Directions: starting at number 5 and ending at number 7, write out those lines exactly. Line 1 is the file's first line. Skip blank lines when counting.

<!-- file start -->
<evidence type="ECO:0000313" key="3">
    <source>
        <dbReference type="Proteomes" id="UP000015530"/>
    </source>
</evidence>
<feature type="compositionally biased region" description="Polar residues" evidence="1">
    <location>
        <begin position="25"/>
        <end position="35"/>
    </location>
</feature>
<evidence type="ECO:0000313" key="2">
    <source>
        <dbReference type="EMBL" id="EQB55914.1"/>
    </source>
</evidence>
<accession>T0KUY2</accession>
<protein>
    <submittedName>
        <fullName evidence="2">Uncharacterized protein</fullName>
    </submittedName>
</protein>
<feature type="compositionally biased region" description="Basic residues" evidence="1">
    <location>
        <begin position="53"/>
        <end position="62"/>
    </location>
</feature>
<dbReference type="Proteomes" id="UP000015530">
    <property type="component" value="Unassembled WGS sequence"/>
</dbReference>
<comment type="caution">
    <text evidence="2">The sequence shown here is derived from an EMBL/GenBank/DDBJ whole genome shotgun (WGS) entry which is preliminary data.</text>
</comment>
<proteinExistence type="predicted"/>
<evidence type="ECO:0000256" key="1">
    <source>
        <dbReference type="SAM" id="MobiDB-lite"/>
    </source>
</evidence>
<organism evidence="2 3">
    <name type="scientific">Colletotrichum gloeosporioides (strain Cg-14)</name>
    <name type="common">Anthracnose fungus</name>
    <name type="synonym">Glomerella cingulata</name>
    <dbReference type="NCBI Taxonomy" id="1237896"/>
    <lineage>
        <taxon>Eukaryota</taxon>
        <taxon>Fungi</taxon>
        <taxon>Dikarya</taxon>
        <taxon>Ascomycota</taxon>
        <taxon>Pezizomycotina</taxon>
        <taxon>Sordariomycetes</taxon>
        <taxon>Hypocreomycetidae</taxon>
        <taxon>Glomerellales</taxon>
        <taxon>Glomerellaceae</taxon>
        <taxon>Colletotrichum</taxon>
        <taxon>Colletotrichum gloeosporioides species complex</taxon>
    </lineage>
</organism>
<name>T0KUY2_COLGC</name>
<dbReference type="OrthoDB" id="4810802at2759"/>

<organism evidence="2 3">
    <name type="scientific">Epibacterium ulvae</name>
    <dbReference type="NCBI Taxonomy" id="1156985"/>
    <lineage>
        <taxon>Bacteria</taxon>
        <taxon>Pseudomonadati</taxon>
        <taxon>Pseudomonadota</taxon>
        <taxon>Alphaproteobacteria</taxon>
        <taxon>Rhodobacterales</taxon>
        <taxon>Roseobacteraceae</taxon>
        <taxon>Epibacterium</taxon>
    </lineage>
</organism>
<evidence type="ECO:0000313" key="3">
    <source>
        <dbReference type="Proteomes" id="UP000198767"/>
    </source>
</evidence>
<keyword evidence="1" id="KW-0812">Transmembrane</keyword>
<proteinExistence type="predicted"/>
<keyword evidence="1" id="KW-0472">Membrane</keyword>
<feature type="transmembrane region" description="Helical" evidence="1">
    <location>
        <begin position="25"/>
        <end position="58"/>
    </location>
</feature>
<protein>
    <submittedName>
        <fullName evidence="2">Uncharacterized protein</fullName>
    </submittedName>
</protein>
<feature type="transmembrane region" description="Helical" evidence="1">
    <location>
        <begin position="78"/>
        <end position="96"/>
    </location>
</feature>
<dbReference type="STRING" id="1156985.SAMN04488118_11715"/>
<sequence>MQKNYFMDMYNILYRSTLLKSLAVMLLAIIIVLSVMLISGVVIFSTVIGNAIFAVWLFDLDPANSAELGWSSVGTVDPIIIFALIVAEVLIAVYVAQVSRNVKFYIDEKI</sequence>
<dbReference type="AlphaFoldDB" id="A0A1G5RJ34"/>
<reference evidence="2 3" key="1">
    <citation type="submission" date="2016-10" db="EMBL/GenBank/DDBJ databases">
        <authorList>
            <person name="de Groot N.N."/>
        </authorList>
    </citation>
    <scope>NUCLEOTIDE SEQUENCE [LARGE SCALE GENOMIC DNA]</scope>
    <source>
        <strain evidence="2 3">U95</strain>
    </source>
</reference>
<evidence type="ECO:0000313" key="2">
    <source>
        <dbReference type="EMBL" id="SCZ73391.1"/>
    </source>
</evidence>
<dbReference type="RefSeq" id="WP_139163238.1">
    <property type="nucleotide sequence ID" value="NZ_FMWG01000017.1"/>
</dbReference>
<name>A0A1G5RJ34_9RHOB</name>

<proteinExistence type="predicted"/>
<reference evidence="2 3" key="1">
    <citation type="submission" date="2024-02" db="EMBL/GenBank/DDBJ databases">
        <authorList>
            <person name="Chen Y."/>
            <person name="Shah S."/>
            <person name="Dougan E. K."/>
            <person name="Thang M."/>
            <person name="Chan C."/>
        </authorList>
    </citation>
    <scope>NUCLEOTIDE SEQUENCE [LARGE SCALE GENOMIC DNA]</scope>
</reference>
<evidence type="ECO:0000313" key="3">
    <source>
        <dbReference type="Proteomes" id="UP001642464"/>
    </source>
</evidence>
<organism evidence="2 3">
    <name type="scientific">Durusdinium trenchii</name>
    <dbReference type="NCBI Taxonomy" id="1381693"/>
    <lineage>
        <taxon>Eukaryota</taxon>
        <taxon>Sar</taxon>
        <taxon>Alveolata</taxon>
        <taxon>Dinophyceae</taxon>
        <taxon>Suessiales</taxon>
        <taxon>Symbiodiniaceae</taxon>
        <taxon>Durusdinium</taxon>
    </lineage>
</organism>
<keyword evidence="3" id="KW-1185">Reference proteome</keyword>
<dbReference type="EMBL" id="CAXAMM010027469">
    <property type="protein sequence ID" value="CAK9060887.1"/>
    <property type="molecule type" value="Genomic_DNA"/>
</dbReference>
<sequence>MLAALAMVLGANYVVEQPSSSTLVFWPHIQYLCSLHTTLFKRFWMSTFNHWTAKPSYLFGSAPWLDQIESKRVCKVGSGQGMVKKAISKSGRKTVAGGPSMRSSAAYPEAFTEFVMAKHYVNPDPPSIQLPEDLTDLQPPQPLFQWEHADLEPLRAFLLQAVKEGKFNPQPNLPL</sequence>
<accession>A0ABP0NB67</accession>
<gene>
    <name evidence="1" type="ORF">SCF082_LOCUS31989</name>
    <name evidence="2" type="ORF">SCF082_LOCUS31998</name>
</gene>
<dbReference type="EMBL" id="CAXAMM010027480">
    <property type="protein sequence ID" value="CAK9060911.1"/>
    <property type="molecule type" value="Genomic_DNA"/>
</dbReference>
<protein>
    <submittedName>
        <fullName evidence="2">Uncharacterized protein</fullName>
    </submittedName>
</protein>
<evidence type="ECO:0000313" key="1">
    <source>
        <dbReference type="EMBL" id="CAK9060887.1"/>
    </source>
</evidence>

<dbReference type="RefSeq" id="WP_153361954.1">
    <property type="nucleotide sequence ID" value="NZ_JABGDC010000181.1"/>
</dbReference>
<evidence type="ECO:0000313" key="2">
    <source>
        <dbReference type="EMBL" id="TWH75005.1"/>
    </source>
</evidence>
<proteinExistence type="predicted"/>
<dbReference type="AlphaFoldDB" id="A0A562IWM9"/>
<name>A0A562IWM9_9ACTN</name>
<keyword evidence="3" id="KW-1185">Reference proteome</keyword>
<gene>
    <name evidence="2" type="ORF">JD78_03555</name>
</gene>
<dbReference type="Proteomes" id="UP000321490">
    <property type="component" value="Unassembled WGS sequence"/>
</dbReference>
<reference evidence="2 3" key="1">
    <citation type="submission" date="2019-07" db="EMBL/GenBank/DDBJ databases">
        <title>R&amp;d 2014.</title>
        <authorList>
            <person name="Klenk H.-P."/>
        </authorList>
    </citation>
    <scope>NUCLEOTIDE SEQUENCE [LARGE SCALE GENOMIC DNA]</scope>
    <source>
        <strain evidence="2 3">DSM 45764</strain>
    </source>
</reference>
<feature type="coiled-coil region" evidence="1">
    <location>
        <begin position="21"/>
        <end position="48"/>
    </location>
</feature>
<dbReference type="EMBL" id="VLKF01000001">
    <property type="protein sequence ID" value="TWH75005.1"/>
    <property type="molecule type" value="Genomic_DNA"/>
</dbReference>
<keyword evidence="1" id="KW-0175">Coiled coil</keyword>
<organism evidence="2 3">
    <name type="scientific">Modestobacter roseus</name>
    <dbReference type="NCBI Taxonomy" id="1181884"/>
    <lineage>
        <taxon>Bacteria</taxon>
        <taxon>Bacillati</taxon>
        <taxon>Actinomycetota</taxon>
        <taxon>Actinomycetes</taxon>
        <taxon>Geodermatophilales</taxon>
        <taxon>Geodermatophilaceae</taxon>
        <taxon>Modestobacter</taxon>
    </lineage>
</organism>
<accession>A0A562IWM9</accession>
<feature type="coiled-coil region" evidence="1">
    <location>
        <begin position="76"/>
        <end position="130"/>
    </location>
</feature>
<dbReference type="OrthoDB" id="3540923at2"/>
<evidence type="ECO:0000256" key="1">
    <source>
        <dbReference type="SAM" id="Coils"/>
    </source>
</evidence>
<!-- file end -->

</evidence>
<feature type="compositionally biased region" description="Polar residues" evidence="1">
    <location>